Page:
With success, however, come problems and Mr Jeans senses that Stansted is just beginning to be the victim of its own galloping growth."We are just starting to see some of the problems of the big airports being manifested at Stansted like congested ramps and air trafficdelays," he says. "The pinchpoint in the system over the next two to three years will be runway capacity but then again Gatwick hasshown it is possible to get 25 million passengers through a single runway.

John Stent, Stansted's managing director, is only too well aware that it could become the victim of its own success. "Our growth in thelast 18 months has been the fastest any airport anywhere has experienced," he says. "As we grow we will have to keep every aspect ofservice up to scratch or there will come a point when our good name will be at risk."

Being the newest and most modern airport terminal in Britain, Stansted has some inherent advantages. It is built on one level, car parkingis adjacent to the terminal and both the rail line which serves the airport and the monorail which ferries passengers out to the satellitescome directly into the terminal building. Mr Stent is proud of the fact that a third of Stansted's passengers arrive by public transport. Thefigure is likely to rise further at the end of this month when the "Skytrain" service from Liverpool Street station is renamed the StanstedExpress and frequency increases to every 15 minutes.

Part of the £200m investment currently taking place will be spent on improving road access by building flyover slip roads into theairport terminal from the M11 to avoid the delays and congestion that can occur when junction 8 is blocked by an accident or sheerweight of traffic. The A120 is also being upgraded, improving road access from the east.

Shortage of runway capacity is not, he says, something which worries him. When Stansted was turned into an airport in 1942 to serviceUS Army air-force bombers, it was built with what was then the longest runway in Britain. When approval was given for the expansionof Stansted in 1985 after a long-running public inquiry, it was envisaged that it would develop as an airport primarily for long-haul andcharter flights.

That has not happened because most of the world's flag carriers voted with their feet and opted to make Heathrow their UK hub. In theearly days of Stansted's expansion, this was a major setback for Stansted, the presence of a major trans-continental airline being seen asessential to help draw in feeder services and provide the airport with critical mass.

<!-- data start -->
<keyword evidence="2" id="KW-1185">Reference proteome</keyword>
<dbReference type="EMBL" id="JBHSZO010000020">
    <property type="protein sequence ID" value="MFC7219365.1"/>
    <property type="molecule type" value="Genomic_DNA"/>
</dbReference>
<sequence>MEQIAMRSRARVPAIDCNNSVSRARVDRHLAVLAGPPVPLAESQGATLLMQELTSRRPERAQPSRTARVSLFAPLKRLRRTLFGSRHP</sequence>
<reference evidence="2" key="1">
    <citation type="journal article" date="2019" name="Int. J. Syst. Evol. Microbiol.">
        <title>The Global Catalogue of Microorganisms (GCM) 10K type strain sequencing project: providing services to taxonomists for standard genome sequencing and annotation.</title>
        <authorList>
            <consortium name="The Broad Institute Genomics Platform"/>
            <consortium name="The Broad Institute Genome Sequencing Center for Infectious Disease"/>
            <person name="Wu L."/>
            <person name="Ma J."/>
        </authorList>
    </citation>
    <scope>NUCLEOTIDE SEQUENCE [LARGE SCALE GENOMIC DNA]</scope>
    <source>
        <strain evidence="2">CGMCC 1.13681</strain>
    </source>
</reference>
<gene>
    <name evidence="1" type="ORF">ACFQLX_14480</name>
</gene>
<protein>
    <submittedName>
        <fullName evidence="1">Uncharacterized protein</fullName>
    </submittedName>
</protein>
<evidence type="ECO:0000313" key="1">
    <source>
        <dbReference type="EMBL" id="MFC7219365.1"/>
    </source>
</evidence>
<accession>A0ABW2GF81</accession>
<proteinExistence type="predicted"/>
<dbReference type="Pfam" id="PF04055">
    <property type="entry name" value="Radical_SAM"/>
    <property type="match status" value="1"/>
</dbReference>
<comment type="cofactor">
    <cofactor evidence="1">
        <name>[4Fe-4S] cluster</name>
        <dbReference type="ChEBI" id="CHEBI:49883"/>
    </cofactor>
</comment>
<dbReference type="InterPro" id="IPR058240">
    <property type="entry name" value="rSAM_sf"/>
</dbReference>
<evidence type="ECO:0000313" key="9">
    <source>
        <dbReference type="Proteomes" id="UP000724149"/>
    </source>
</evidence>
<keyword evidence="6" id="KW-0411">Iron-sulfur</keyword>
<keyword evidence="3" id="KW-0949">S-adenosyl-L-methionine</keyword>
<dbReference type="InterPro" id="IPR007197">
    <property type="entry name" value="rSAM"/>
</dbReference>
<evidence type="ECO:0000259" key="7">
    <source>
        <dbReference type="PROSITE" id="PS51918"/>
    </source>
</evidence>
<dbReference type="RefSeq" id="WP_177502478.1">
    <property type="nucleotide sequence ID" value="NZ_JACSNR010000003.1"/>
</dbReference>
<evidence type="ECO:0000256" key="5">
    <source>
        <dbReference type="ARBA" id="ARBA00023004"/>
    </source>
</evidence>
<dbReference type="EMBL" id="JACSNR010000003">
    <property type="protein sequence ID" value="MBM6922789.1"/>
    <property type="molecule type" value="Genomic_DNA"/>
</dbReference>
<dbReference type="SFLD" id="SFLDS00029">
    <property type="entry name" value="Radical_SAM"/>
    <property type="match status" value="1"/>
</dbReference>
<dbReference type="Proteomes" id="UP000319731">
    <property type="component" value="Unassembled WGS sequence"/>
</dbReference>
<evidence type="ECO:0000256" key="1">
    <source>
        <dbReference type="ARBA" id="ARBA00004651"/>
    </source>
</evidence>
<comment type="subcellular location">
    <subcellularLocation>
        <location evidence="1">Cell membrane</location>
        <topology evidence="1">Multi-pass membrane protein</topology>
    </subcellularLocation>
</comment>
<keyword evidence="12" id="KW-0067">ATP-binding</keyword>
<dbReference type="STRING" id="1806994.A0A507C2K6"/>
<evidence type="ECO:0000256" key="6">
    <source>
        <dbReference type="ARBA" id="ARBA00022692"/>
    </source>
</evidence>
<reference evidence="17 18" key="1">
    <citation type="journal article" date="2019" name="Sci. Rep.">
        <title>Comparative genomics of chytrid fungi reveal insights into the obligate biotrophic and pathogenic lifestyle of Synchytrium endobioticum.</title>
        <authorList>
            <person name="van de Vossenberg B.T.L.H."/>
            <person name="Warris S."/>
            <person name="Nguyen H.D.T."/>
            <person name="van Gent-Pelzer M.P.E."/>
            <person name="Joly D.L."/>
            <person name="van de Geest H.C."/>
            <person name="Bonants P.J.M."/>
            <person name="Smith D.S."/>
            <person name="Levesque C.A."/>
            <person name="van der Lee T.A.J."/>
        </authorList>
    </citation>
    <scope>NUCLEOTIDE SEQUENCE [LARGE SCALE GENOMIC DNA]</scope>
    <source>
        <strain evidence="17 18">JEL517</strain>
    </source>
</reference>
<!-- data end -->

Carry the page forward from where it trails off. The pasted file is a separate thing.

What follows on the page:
As it turns out Stansted has prospered without a British Airways or a big US carrier."Quite frankly, we could fill the 15 millionpassenger capacity with our present mix of short-haul operators and still get a satisfactory financial return," says Mr Stent.

Nevertheless, Stansted still hankers after a long-haul carrier and Mr Stent reckons it could land one if not next year then the year after."There is no desperation about this and we will not prostitute ourselves to attract one, but there is a genuine need for it within thiscatchment area."

He says Stansted has polled 3,000 local businesses and the overwhelming response was that Stansted both needed and justified atransatlantic service. Mr Stent says one possibility is to attract either Continental or North West, both of which have an alliance withKLM, Stansted's second biggest operator.

Ryanair's Mr Jeans thinks Stansted should concentrate on serving its existing carriers. "The desire to attract long-haul routes restsmainly with the airport's marketing department which would love to stick more pins on the map. But in my view it is unimportant to theoverall growth of Stansted. The pace of expansion is not going to be affected one way or another."

It would, nevertheless, be the icing on the cake.